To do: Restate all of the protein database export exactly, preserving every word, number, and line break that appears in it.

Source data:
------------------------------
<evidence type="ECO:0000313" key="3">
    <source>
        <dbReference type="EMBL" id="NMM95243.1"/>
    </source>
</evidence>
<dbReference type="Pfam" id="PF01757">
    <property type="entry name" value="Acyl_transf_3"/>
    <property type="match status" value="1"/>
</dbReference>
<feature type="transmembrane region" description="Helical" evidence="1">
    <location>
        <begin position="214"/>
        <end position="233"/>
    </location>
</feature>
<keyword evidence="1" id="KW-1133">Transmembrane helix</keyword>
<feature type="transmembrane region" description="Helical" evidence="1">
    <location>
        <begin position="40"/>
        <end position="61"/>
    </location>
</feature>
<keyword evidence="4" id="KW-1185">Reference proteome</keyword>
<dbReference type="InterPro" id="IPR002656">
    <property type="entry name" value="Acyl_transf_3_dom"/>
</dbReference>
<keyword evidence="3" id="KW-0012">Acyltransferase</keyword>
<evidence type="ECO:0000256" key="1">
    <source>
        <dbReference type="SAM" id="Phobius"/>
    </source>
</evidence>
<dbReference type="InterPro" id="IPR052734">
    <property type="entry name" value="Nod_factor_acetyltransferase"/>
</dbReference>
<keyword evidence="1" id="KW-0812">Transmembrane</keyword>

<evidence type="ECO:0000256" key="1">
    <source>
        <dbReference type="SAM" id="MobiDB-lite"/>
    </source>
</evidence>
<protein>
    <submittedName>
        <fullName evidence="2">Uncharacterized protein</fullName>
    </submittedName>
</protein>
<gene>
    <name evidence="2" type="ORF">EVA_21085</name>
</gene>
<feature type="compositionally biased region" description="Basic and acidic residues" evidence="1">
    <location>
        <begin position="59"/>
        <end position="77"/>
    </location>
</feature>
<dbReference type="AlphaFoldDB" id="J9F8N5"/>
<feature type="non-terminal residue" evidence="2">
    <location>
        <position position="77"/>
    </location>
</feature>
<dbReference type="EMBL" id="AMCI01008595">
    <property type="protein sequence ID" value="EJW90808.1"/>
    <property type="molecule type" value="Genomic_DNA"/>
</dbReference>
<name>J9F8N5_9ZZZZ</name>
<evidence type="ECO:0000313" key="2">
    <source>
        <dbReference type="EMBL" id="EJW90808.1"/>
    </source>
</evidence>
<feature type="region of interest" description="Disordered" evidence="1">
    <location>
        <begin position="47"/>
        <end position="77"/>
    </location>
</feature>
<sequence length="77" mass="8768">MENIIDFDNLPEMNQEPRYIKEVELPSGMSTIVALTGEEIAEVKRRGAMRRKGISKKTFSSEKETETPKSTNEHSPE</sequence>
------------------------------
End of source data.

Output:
<evidence type="ECO:0000313" key="3">
    <source>
        <dbReference type="EMBL" id="NMM95243.1"/>
    </source>
</evidence>
<dbReference type="Pfam" id="PF01757">
    <property type="entry name" value="Acyl_transf_3"/>
    <property type="match status" value="1"/>
</dbReference>
<feature type="transmembrane region" description="Helical" evidence="1">
    <location>
        <begin position="214"/>
        <end position="233"/>
    </location>
</feature>
<keyword evidence="1" id="KW-1133">Transmembrane helix</keyword>
<feature type="transmembrane region" description="Helical" evidence="1">
    <location>
        <begin position="40"/>
        <end position="61"/>
    </location>
</feature>
<keyword evidence="4" id="KW-1185">Reference proteome</keyword>
<dbReference type="InterPro" id="IPR002656">
    <property type="entry name" value="Acyl_transf_3_dom"/>
</dbReference>
<keyword evidence="3" id="KW-0012">Acyltransferase</keyword>
<evidence type="ECO:0000256" key="1">
    <source>
        <dbReference type="SAM" id="Phobius"/>
    </source>
</evidence>
<dbReference type="InterPro" id="IPR052734">
    <property type="entry name" value="Nod_factor_acetyltransferase"/>
</dbReference>
<keyword evidence="1" id="KW-0812">Transmembrane</keyword>

<evidence type="ECO:0000256" key="1">
    <source>
        <dbReference type="SAM" id="MobiDB-lite"/>
    </source>
</evidence>
<protein>
    <submittedName>
        <fullName evidence="2">Uncharacterized protein</fullName>
    </submittedName>
</protein>
<gene>
    <name evidence="2" type="ORF">EVA_21085</name>
</gene>
<feature type="compositionally biased region" description="Basic and acidic residues" evidence="1">
    <location>
        <begin position="59"/>
        <end position="77"/>
    </location>
</feature>
<dbReference type="AlphaFoldDB" id="J9F8N5"/>
<feature type="non-terminal residue" evidence="2">
    <location>
        <position position="77"/>
    </location>
</feature>
<dbReference type="EMBL" id="AMCI01008595">
    <property type="protein sequence ID" value="EJW90808.1"/>
    <property type="molecule type" value="Genomic_DNA"/>
</dbReference>
<name>J9F8N5_9ZZZZ</name>
<evidence type="ECO:0000313" key="2">
    <source>
        <dbReference type="EMBL" id="EJW90808.1"/>
    </source>
</evidence>
<feature type="region of interest" description="Disordered" evidence="1">
    <location>
        <begin position="47"/>
        <end position="77"/>
    </location>
</feature>
<sequence length="77" mass="8768">MENIIDFDNLPEMNQEPRYIKEVELPSGMSTIVALTGEEIAEVKRRGAMRRKGISKKTFSSEKETETPKSTNEHSPE</sequence>